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First Look: Caffe Fernet

Chill out in this breezy 130-seat restaurant-bar that serves up Italian cocktails and food with panoramic views of the Marina Bay Promenade.
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Sipping on a bright-orange spritz cocktail in between taking small bites while watching the world go by in convivial piazzas counts as one of the must-dos during a typical holiday to sun-drenched Italy.

Capturing a slice of this rilassato (relaxing in Italian) vibe in the Central Business District in Singapore is Caffe Fernet, a 130-seat modern Italian restaurant-bar that opens today (March 7) in the historic Customs House. The waterfront glasshouse space is the crown jewel of home-grown food and beverage company, The Jigger & Pony Group that runs five other establishments including Sugarhall, Gibson and Humpback. Spanning 1,800 sq ft, Caffe Fernet is the group’s largest set-up to date. 

Diners can chill out to the panoramic views of the Marina Bay Promenade at the restaurant, which was carved out from a once-vacant pavilion that is part of the Customs House, a police coast guard office-turned-F&B-enclave that is run by The Fullerton Heritage.

Mr Indra Kantono, co-founder of The Jigger & Pony Group gives the MICHELIN Guide Singapore a tour of Caffe Fernet.
Incorporating the 48-year-old pavilion into Caffe Fernet’s design, the tall vaulted ceilings were kept intact and dotted with light bulbs that inject a retro feel to the place that is also fitted with dark chocolate booth panels and plush caramel brown seats.

Mr Indra Kantono, co-founder of The Jigger & Pony Group, decided to name the all-day dining space after the bitter and aromatic Italian amaro (spirit). He says: “Having a shot of Fernet is known as a ‘bartender’s handshake’ - bartenders welcome other bartenders into their bars with a shot of this drink. It is a homage to the bartending community that the Jigger & Pony Group is a part of.”


The cosy interiors at Caffe Fernet's glasshouse space. (Photo: Kenneth Goh)
The cosy interiors at Caffe Fernet's glasshouse space. (Photo: Kenneth Goh)

Caffe Fernet takes inspiration from classic Italian cuisines and cocktails but they do not adhere to them too seriously, making room for more experimental and fun flavours.

Mr Kantono is tapping on the long-standing popularity of Italian cuisine and the classic cocktails such as negroni in Singapore. He says: “Our chefs and bartenders are not from Italy, so we are not trying to be traditional, but we take Italian ingredients and put a lighter and brighter spin to it.”

 Ricotta Toast and Amalfi spritz from Caffe Fernet (Photo: Caffe Fernet)
Ricotta Toast and Amalfi spritz from Caffe Fernet (Photo: Caffe Fernet)
Caffe Fernet's menu is more Italian-inspired than Italian. Instead of the usual antipasti (appetiser), primi piatti (entrees) and secondi piatti (mains), the dishes are grouped by snacks, small plates, large plates, sides and a humble section of pasta and desserts.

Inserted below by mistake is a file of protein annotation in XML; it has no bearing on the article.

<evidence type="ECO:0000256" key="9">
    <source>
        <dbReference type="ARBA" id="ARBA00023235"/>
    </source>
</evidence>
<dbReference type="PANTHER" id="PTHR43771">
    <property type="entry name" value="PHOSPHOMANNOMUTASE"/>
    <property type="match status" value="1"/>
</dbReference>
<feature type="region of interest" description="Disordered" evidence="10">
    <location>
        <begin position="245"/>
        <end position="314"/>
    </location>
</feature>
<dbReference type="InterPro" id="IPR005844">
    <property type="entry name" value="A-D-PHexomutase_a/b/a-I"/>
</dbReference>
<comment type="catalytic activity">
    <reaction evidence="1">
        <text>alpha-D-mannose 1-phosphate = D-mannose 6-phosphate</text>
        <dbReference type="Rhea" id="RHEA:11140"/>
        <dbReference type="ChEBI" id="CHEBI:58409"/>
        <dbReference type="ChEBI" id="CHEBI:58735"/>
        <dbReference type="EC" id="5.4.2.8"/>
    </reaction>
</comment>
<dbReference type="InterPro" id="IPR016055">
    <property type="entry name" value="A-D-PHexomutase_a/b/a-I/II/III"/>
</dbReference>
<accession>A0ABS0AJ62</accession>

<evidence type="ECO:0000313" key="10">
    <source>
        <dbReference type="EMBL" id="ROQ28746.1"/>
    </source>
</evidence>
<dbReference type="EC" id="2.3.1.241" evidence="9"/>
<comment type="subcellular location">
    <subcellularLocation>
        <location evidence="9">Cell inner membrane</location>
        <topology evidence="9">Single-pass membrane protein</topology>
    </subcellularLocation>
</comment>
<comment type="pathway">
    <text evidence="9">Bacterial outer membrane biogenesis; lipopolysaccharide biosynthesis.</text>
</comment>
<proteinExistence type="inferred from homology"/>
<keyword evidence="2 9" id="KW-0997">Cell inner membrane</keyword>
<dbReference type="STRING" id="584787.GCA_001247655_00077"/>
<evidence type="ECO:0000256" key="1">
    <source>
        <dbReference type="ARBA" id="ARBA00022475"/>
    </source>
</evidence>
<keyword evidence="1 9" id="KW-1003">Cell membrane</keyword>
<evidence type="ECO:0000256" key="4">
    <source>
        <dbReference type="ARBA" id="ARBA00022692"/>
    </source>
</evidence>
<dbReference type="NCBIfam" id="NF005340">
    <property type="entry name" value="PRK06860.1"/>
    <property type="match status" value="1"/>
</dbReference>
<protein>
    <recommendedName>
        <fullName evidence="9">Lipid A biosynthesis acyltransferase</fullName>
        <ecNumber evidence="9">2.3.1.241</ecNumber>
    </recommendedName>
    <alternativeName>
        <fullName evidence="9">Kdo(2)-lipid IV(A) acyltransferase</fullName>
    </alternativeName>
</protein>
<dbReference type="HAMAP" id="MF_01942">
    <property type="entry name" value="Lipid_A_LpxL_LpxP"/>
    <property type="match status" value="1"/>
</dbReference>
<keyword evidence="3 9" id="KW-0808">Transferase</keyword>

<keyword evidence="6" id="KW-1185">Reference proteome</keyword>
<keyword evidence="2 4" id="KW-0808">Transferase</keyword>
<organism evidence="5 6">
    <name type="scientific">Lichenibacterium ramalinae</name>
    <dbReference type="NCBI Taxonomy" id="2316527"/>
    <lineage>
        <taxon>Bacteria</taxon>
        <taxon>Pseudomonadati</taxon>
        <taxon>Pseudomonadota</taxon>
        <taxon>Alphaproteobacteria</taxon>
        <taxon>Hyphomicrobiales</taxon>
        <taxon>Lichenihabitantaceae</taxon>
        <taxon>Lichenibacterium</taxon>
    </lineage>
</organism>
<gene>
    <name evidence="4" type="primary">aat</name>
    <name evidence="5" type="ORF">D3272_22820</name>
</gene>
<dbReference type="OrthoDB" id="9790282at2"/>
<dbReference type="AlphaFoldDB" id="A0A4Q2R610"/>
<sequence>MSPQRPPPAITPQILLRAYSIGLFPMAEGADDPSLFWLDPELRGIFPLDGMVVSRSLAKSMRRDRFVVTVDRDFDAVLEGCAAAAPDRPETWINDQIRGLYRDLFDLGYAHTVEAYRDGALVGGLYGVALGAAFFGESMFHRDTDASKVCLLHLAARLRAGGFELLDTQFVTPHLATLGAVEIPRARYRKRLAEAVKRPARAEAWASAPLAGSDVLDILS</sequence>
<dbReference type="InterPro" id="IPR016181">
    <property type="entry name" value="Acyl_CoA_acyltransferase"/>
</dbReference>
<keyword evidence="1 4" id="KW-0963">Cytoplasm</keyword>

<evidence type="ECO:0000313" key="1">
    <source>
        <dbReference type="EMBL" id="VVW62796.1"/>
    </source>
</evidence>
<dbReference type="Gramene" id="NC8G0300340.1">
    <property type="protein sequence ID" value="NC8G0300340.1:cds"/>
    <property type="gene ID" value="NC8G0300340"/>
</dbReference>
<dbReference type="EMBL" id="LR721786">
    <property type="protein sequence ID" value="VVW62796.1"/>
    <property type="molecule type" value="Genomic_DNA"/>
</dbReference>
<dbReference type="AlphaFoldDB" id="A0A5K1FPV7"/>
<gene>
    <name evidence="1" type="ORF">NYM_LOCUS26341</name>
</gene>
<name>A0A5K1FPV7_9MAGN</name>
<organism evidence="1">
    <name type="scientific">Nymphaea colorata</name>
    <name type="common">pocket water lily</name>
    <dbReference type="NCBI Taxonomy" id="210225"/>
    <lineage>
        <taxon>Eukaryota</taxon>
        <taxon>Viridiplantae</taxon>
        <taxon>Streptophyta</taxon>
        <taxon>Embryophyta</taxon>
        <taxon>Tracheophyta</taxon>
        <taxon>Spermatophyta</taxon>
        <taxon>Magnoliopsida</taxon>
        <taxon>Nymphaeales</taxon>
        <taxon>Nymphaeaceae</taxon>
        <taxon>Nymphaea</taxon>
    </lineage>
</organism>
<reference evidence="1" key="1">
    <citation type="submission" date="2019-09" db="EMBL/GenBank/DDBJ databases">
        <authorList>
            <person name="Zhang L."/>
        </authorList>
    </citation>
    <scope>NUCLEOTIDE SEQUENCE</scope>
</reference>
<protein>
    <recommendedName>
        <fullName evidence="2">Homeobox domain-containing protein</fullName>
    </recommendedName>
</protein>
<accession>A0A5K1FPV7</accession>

Making an unusual appearance in the menu are the toasts. They include the Ricotta Toast ($15) - a dollop of velvety yogurt-like house-made ricotta that is topped with smoky sweet chestnut honey. The sweetness of honey is offset by the subtle sourness of the milky cheese. Smear it on the toasted sourdough for a crispy-smooth contrast of textures.

Other appetisers include slabs of hamachi crudo ($25) that is smoothened by chunks of char-smoked eggplant, and are enlivened by a dash of saltiness from olive tapenade that is blended with anchovies and capers.

A melange of textures awaits at the Crispy Golden Beetroot ($21) that has crispy fried beetroot chunks with creamy beetroot puree and served with fistfulls of rocket leaves, toasted almonds and feta cubes.

Looking for something more substantial? The Mafaldine Cacio e Pepe ($25) will pique one’s appetite with four types of peppercorns and pecorino cheese, and meat dishes include the Crispy Porchetta ($38) with pickled mustard seeds and mint gremolata.
Caffe Fernet stocks up more than 50 Italian liqueurs such as limoncello, brandy, vermouth and Aperol. (Photo: Kenneth Goh)
Caffe Fernet stocks up more than 50 Italian liqueurs such as limoncello, brandy, vermouth and Aperol. (Photo: Kenneth Goh)

Tipples-wise, a sprawling bar that spans one side of the restaurant catches the eye with its fire engine-red shelves. The bar is home to more than 50 Italian liqueurs such as limoncello, brandy, vermouth and Aperol. Staying true to its namesake, there are 10 types of fernets hailing from countries such as Canada and Mexico. (Even the tiramisu here is spiked with the herbaceous fernet instead of rum).

Putting a lighter spin to the classic Aperol Spritz, the Amalfi Spritz ($17) is made with Cedro lemon liqueur that is more tart and drier than limoncello. The citrusy tipple is infused with wormwood to give a tinge of bitterness, and some fizz is injected from prosecco, soda water and lemon juice that is added to the concoction. On top of the classic negroni, there are also versions that are infused with coffee and dehydrated banana slices.

Saluti to that.


Caffe Fernet is at Customs House, 70 Collyer Quay, 01-05, Tel: 9178 1105. 

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